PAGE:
By John H. Foote
What is she like, this grave, serious, often stern 16-year old who was TIME Magazine’s Newsmaker of the Year in 2019, and brought piercing attention to climate change? Who was this girl, this Greta Thunberg?
In this extraordinary documentary we are given remarkable access into her life, her home, see her interact with strangers, however awkwardly, but see her with her parents and family. How refreshing it is to hear her laugh, to squeal with the goofy delight of a child because so much of her life has been about challenge.
Greta suffers from Asperger’s but claims it is her superpower. A brilliant student she has the unique ability to recall everything she reads and can be laser focused on things that interest her. Climate change terrified her, and she made it her decision to do something about it. Sitting outside the Swedish Parliament for weeks she slowly drew attention to herself and her cause and it was not long before she and her father were travelling Europe, the girl speaking at climate conferences and summits. Greta was an instant rock star wherever she went, but it was not easy on the shy, introverted young girl who also drew sharp attacks from the powerful figures she spoke out about. Called mentally ill, exploited by her parents, used by various agencies, condemned by Putin and Trump (no surprise there) her spirit shone through and every obstacle she faced she conquered.
Asked to speak in New York at the United Nations she adamantly refused to fly, so she and her very understanding (sometimes) father rode a sailboat across the Atlantic from England to Manhattan, braving massive swells and waves, illness at sea, the fears of being so vulnerable on the open ocean, all so she would not have to fly. Embraced by America, she was by now a world-renowned figure and her blazing speech at the UN where she pointed the finger of blame exactly at who deserved it.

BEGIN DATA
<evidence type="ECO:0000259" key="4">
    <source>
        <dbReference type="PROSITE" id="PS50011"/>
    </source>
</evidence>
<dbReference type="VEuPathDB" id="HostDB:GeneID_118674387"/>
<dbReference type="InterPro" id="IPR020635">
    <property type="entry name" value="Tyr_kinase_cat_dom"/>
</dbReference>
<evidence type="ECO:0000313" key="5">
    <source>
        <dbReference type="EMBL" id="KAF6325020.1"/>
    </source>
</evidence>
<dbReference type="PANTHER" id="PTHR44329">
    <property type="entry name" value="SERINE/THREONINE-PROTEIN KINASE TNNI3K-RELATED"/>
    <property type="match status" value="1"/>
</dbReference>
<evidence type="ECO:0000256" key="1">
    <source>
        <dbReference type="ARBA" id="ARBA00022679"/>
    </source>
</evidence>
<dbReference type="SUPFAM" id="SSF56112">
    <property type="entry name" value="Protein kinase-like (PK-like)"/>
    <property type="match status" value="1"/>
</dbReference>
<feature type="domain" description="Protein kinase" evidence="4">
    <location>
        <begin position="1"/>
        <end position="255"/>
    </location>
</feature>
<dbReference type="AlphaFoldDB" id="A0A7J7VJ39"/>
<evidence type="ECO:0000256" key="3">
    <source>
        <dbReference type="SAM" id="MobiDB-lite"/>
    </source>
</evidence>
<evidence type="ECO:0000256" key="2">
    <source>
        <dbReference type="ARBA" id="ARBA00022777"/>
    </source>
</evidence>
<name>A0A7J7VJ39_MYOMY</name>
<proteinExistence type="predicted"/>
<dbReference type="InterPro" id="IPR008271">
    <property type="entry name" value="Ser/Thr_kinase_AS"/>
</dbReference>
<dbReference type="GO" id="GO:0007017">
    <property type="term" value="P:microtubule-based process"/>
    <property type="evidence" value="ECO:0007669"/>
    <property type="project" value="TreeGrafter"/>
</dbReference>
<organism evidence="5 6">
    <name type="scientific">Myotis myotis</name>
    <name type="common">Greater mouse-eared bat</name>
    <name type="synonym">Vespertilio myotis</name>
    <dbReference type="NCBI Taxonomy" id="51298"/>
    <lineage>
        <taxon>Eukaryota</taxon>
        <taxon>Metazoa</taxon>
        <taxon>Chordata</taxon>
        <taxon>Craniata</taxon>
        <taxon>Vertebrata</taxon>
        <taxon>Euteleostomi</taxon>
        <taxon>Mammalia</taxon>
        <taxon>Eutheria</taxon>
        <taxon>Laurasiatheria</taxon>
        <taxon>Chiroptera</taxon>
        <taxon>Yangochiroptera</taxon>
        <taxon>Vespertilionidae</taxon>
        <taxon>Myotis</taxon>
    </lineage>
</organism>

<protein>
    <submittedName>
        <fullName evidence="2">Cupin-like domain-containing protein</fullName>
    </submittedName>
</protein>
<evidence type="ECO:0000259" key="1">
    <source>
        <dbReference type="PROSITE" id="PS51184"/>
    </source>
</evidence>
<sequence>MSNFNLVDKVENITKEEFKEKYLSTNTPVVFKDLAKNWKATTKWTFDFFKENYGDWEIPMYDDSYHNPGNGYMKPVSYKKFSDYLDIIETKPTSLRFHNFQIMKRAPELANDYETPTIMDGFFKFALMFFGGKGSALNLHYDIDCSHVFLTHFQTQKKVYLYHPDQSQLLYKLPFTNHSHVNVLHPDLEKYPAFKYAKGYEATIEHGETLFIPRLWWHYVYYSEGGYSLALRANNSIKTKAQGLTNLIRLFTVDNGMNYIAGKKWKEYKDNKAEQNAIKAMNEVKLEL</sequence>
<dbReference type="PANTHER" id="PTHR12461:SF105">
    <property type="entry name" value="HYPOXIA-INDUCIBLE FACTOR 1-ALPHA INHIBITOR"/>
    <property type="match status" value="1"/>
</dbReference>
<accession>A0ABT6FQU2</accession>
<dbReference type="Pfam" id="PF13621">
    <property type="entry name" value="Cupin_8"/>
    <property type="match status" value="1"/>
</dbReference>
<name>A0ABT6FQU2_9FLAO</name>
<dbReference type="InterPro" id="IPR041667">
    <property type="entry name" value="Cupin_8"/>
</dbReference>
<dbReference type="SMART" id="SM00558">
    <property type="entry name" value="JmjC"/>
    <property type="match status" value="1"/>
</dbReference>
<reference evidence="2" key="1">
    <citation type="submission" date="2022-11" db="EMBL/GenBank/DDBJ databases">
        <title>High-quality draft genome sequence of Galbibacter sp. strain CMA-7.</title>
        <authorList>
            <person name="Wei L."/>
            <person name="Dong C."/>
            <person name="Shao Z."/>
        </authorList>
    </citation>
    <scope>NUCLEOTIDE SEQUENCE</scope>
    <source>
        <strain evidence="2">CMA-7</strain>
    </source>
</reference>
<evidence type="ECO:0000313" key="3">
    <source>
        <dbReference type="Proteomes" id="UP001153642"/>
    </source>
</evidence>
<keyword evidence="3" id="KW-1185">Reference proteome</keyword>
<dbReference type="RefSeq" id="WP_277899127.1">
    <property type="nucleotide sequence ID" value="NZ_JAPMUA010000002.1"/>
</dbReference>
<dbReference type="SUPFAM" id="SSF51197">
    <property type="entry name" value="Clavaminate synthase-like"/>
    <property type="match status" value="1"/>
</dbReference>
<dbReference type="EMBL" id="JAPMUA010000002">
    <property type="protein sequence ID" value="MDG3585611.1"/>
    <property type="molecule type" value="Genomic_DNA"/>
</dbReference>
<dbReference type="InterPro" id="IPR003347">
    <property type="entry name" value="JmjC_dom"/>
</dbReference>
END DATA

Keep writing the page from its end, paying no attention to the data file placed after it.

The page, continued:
It remains among the most galvanizing speeches of the 21st century.
Her voice quavering with anger, her eyes burning with rage, this was a speech heard around the globe, a speech for the ages.
And while the film explores her rise to becoming a world figure, it equally explores the fact she is a young girl struggling with a tricky affliction. She and her father do not always see eye to eye and Greta can be a very difficult, head strong young person. The film explores that she is not easy to be around.
This is what a great documentary does – teaches us, educates, enlightens. I knew of Greta Thunberg through her speeches, now I know something about the person she is. And I admire her even more.
A breathtaking film.
John H. Foote is a well-recognized Canadian film critic/historian who has been an active critic for 30 years. His deep love for the movies began at a very young age. He began his career as co-host of the popular TV show Reel to Real where he remained for nine years. While on TV he began dabbling in education, eventually ascending to Director of the Toronto Film School, where he also taught film history. After leaving the college to care for his wife, he returned to teaching at Humber College where he taught both Film History and Method Acting Theory. John has written two books: “Clint Eastwood – Evolution of a Filmmaker” and the upcoming “Spielberg – American Film Visionary”. He is currently working on two books, one about the films of the seventies and another on the films of Martin Scorsese. Through his career he has worked in TV, radio, print and the web. John has interviewed everyone in the industry (more than 300 interviews) except Jack Nicholson, he says sadly. Highlights include Martin Scorsese, Tom Cruise, Meryl Streep Robert Duvall, Jane Fonda, Francis Ford Coppola and Kathryn Bigelow.